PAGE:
Admit it. You dream about dahlias. Every year, someone else brings a big fat bouquet of dahlias into the office, and every year you wish those dahlias were part of your backyard. Well, listen up, because we are going to bring those fantasy flowers into your reality. Not only are you going to finally get the dahlias you deserve, but you are going to beat your neighbor to achieve a dahlia display before their tubers are even thinking about budding up.
Here’s the skinny:
Dahlias Without Reinvesting
To achieve enviable dahlias, you need to grow tubers year after year. Dahlia tubers are not hardy. But even if you live in the icy, snow-buried Northeast Kingdom, you can store dahlias indoors in a dark, cool, dry basement and replant those tubers in late winter. Every year, your tubers will gain girth resulting in outlandish, outrageous, incredibly swell plants that will wow the world. That’s the edge you gain from storing tubers. All you need to achieve that deed is to dig your dahlias in autumn, tuck them into paper bags and wait until the end of winter.
The Fast Track to Next Year’s Display
Most folks bring their dahlia tubers out of storage when nighttime temperatures are safely above freezing in spring when they plant them directly in a pot or in the ground. But by that time, the tubers tend to be seriously, sadly whizzled and they need weeks to recover and regrow. Instead, try starting your dahlias indoors in March. That’s right: Pot those babies up in late winter. They don’t need to go into their ultimate containers. Just tuck them into a container filled with enough potting soil to bring the tubers back to life. Coast of Maine Bar Harbor Blend Organic & Natural Potting Soil is perfect for the job.
We know what you’re thinking: Where am I going to grow dahlias indoors? The answer: You can stash them just about anywhere. Just set them side-by-side on a cookie sheet with a rim or in a galvanized pan that won’t leak when you water. The recovery period will take weeks, so there’s no need to give them good light. The tubers will just be sitting in the soil, thinking about plumping up. But still, they’ll be way ahead of your neighbor’s tubers still hanging out in the bag in their basement. You are going to have a major head start. Plus, your tubers are more likely to survive dormancy with a shorter slumber period.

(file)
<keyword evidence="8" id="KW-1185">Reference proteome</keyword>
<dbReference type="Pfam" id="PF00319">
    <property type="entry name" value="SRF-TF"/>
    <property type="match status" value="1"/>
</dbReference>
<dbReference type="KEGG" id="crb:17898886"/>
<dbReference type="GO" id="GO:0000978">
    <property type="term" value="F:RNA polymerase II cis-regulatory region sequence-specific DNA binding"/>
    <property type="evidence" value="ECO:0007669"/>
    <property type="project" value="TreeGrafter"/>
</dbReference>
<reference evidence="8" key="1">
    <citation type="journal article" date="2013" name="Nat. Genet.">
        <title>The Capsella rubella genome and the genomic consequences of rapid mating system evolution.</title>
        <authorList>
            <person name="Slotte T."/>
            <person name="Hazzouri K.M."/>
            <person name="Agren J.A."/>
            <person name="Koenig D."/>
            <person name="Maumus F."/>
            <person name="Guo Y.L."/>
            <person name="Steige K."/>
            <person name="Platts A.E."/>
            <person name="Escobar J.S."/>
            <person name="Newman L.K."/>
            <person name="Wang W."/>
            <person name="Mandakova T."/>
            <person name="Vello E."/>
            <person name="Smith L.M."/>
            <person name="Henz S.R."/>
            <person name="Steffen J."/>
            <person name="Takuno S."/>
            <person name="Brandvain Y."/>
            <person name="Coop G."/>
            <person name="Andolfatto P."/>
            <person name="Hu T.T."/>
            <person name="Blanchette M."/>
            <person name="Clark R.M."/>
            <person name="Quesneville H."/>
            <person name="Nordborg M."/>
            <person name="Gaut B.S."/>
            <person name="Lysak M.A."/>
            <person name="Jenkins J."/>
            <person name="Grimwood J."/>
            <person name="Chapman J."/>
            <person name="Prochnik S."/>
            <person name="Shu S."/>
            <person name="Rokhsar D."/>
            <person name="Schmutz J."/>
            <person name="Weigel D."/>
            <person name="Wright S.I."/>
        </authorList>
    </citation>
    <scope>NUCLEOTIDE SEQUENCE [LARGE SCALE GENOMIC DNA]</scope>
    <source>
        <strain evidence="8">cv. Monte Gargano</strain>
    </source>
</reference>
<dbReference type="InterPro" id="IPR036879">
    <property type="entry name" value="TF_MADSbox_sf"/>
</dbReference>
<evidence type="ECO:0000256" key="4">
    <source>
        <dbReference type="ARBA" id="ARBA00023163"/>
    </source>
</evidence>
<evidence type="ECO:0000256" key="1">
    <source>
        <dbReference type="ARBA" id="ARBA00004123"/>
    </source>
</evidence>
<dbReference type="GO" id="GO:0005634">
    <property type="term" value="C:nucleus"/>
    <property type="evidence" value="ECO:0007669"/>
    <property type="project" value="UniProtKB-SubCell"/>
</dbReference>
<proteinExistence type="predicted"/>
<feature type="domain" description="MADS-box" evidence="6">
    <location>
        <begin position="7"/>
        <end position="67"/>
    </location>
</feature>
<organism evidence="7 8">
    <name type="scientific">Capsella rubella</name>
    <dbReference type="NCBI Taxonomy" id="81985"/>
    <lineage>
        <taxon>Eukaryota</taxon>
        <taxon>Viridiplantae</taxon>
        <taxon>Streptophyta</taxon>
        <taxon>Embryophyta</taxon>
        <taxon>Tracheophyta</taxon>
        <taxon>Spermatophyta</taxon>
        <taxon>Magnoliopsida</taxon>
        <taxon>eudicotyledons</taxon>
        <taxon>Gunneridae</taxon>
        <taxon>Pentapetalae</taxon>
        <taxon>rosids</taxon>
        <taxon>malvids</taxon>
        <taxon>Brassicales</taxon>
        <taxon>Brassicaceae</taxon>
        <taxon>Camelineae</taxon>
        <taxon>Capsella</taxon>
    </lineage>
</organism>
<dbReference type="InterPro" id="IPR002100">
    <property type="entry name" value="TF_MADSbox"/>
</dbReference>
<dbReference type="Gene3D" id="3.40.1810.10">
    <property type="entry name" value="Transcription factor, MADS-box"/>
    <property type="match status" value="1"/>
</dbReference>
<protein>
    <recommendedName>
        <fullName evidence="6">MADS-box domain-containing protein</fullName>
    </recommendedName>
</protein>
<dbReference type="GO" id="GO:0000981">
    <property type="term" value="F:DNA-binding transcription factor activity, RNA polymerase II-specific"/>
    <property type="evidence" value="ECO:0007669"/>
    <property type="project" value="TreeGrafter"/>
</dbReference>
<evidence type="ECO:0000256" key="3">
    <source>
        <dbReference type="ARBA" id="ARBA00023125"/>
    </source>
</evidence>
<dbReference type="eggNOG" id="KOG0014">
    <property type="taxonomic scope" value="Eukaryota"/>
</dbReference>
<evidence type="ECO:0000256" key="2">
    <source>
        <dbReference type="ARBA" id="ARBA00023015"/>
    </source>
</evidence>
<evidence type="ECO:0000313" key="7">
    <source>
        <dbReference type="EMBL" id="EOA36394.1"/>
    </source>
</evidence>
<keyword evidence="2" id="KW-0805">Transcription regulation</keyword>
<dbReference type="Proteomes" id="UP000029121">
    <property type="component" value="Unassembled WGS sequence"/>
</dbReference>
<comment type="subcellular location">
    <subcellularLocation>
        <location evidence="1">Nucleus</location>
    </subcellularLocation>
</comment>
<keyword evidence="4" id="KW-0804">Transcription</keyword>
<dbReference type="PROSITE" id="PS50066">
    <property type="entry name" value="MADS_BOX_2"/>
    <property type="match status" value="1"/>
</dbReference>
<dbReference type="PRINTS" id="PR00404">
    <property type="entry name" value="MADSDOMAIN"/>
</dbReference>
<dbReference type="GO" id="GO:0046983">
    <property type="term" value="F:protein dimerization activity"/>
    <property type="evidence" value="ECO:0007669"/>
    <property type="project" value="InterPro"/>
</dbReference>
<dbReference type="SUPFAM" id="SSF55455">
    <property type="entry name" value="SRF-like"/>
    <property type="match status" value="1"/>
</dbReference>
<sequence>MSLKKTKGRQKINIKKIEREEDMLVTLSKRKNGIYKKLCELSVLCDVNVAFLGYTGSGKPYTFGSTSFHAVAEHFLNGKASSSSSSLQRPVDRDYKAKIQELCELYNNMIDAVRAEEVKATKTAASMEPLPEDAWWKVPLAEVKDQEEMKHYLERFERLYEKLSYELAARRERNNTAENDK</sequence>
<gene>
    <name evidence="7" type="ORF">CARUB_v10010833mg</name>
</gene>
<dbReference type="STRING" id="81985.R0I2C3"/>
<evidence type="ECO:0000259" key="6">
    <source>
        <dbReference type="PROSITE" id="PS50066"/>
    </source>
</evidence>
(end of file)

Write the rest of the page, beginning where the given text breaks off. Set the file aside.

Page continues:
Wake up Those Dahlias
While they are slowly coming to life again, water them lightly and let the soil go slightly dry between drinks. Coast of Maine potting soil is perfect for accomplishing this feat—it holds just the right ratio of slight moisture. You don’t want to cause the roots to rot. Keep an eye on progress and watch for the telltale signs of life. As the dahlias begin to send up shoots, water more frequently. If you can provide more light at that point, they’ll love you. But even if you can’t furnish precious window space, you can chop back leggy growth later on. What you’re really accomplishing now is just ensuring that your bulbs survive as well as giving them a slight running start. Plus, it’s fun.
A Wow-Worthy Dahlia Display
Come spring, you could plant those dahlias directly in the ground when danger of frost is a thing of the past. But rodent issues (voles = I mean you) are a headache for some of us. A safer alternative is to keep your dahlias in containers. Terra cotta pots will protect those plump juicy tubers so you can enjoy dahlias into the future. And they’ll look so much snazzier than plastic. Here’s an idea: Buy inexpensive containers but paint that terra cotta to match your house or just to be creative. This could look really good. This could bring your display to another level.
Dahlias dote on large containers. When a dahlia has developed a network of tubers, you want to go with a 12-inch pot or larger. To give your dahlias the breakfast of champions that they crave, transplant them into a container filled with Coast of Maine Stonington Blend Organic & Natural Grower’s Mix, giving them the chow, they need to pump out their pompom flowers until frost. Not only will you be the envy of everyone near and far, but pollinators go bonkers for dahlias, especially the single-flowering types. You are going to make their day over and over again. And you’ll be the one bringing bouquets of blossoms into the office at last. Sometimes, dreams come true.
Written by award winning author, Tovah Martin. Photos also taken by Tovah Martin. Find her books and more information on her website: tovahmartin.com.